Strong Chinese Economic Data Boosts Copper
By David Hodari and Amrith Ramkumar
Copper prices rose Wednesday after data showed China's economy expanded faster than expected in the first two months of 2018, helped by strong overseas demand for Chinese goods.
Copper for May delivery climbed 1.3% to $3.1785 a pound. Prices have fallen about 4% in 2018 coming off their best year since 2010, with some analysts concerned about an economic slowdown in China, the world's largest consumer of industrial metals.
However, Wednesday's data showed industrial production in China, a rough proxy for economic growth, expanded by 7.2% in January and February from a year earlier, well above the 6.2% pace in December and a 6.1% rise forecast by economists polled by The Wall Street Journal.
That data came after a weak manufacturing purchasing managers index reading on Feb. 27 hurt copper and other base metals.
Some investors expect demand to pick up as the year goes on, noting the Chinese Lunar New Year holiday disrupted manufacturing activity last month.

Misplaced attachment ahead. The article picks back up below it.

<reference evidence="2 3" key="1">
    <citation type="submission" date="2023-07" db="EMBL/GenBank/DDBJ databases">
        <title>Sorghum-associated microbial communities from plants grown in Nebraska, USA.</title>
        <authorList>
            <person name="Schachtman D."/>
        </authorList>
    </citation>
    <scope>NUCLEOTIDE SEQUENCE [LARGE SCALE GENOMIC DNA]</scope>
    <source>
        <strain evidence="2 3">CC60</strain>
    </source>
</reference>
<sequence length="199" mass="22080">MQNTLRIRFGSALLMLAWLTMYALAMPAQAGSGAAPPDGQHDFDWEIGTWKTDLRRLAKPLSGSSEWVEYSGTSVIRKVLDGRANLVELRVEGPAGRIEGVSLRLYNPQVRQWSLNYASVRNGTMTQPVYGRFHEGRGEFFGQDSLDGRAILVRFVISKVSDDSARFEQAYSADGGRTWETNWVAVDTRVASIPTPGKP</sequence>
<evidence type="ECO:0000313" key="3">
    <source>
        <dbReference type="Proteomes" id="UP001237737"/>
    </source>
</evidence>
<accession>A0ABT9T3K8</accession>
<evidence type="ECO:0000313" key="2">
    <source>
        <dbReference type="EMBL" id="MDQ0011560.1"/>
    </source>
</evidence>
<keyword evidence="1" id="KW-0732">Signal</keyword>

The Chinese data "signaled a more robust demand picture than many had assumed. [The fixed-asset investment] number in particular could encourage some renewed investment in the base, bulk sector," said Matt France, head of Asian institutional metals sales at Marex Spectron.
Analysts are also monitoring possible supply disruptions this year with several mining labor contracts up for renegotiation in Chile and Peru.
Meanwhile, investors were tracking moves in the dollar, as a weaker U.S. currency can make copper and other dollar-denominated commodities cheaper for overseas buyers. The WSJ Dollar Index, which tracks the U.S. currency against a basket of 16 others, was down less than 0.1%.
Among precious metals, gold for April delivery was down 0.2% at $1,323.90 a troy ounce. Some analysts expect prices to fall ahead of next week's Federal Reserve meeting, with the central bank seen raising interest rates. Gold struggles to compete with yield-bearing assets like Treasurys as borrowing costs rise and tends to fall before Fed rate increases then bounce back after the central bank meetings.
Write to David Hodari at David.Hodari@dowjones.com and Amrith Ramkumar at firstname.lastname@example.org